Incidence Matrix (A):

The incidence of elements to nodes in a connected graph is shown by the element node incidence matrix (A). Arrows indicated in the branches of a graph result in an oriented or a directed graph. These arrows are the indication for the current flow or voltage rise in the network. It can be easily identified from an oriented graph regarding the incidence of branches to nodes. It is possible to have an analytical description of an oriented-graph in a matrix form. The dimensions of the matrix A is n x b where n is the number of nodes and b is number of branches. For a graph having n nodes and b branches, the complete incidence matrix A is a rectangular matrix of order n x b.

In matrix A with n rows and b columns an entry aij in the ith row and jth column has the following values.

Incidence Matrix

Following the above convention its incidence matrix A is given by

Incidence Matrix

Incidence Matrix

The entries n the first row indicates tha three branches a, c and fare incident to node 1 and they are oriented away from node 1 and therefore the entries a11;a13 and a16 are + 1. Other entries in the 1st row are zero as they are not connected to node 1. Likewise, we can complete the incidence matrix for the remaining nodes 2, 3 and 4.

Properties of Incidence Matrix A

Following properties are some of the simple conclusions from incidence matrix A.

  1. Each column representing a branch contains two non-zero entries + 1 and —1; the rest being zero. The unit entries in a column identify the nodes of the branch between which it is connected.
  2. The unit entries in a row identify the branches incident at a node. Their number is called the degree of the node.
  3. A degree of 1 for a row means that there is one branch incident at the node. This is commonly possible in a tree.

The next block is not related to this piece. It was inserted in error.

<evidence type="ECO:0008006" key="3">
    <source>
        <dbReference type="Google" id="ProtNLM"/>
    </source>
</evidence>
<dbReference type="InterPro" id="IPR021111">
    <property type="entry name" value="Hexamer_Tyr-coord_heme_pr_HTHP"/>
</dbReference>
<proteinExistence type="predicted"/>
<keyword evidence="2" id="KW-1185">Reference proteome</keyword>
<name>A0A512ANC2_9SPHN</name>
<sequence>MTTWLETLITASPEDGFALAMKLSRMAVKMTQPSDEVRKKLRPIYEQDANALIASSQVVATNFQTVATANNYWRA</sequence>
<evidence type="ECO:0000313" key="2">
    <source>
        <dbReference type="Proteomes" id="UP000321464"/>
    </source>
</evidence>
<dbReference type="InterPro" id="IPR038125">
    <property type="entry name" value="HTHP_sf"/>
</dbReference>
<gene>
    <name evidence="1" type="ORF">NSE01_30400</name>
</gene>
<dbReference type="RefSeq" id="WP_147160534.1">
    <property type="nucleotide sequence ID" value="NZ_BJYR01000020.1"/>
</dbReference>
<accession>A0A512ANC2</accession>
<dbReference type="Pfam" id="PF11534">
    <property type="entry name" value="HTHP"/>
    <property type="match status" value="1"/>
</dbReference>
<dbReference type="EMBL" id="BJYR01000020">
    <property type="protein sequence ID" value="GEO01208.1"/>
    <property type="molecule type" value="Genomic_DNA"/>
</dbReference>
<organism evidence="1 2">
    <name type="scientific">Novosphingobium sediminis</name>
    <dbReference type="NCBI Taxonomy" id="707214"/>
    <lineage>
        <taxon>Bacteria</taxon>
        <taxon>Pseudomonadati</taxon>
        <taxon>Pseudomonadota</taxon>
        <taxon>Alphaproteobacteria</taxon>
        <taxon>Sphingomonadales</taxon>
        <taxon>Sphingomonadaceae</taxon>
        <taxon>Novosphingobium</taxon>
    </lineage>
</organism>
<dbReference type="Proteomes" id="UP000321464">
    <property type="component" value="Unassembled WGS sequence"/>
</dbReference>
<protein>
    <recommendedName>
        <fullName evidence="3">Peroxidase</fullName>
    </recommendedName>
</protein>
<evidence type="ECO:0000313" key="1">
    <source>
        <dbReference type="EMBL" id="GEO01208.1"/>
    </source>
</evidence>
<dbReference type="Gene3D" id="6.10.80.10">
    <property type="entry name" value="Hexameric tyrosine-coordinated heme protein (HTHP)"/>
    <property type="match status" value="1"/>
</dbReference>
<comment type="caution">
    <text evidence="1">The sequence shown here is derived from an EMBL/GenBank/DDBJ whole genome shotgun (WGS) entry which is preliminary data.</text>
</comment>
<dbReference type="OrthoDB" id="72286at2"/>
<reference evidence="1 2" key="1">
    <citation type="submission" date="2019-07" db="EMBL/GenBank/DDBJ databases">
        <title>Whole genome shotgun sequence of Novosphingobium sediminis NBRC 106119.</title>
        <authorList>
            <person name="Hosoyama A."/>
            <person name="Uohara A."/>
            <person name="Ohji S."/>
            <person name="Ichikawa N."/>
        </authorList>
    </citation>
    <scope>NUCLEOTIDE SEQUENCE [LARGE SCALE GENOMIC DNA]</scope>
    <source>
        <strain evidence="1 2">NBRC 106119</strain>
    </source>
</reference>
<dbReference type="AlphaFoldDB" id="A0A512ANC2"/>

4. If the degree of a node is two, then it indicates that two branches are incident at the node and these are in series.
  5. Columns of A with unit entries in two identical rows correspond to two branches with same end nodes and hence they are in parallel.
  6. Given the incidence matrix A the corresponding graph can be easily constructed since A is a complete mathematical replica of the graph.
  7. If one row of A is deleted the resulting (n — 1) x b matrix is called the reduced incidence matrix A1. Given A1, A is easily obtained by using the first property.

It is possible to find the exact number of trees that can be generated from a given graph if the reduced incidence matrix A1 is known and the number of possible trees is given by Det (A1AT1) where AT1 is the transpose of the matrix A1.

Incidence Matrix and KCL

Kirchhoff’s current law (KCL) of a graph can be expressed in terms of the reduced incidence matrix as A1 I = 0.

A1, I is the matrix representation of KCL, a where I represents branch current vectors I1,I2,……I6.

Incidence Matrix

Consider the graph shown in Fig. 2.15. It has four nodes a, b, c and d.

Let node d be taken as the reference node. The positive reference direction of the branch currents, corresponds to the orientation of the graph branches. Let the branch currents be I1,I2,……I6. Applying KCL at nodes a, b and c.

Incidence Matrix

These equations can be written in the matrix form as follows

Incidence Matrix

Here, Ib represents column matrix or a vector of branch currents.

Incidence Matrix

A1 is the reduced incidence matrix of a graph with n nodes and b branches. And it is a (n — 1) x b matrix obtained from the complete incidence matrix of A deleting one of its rows. The node corresponding to the deleted row is called the reference node or datum node. It is to be noted that A1I= 0 gives a set of n — I linearly independent equations in branch currents I1,I2,……I6. Here n = 4. Hence, there are three linearly independent equations.

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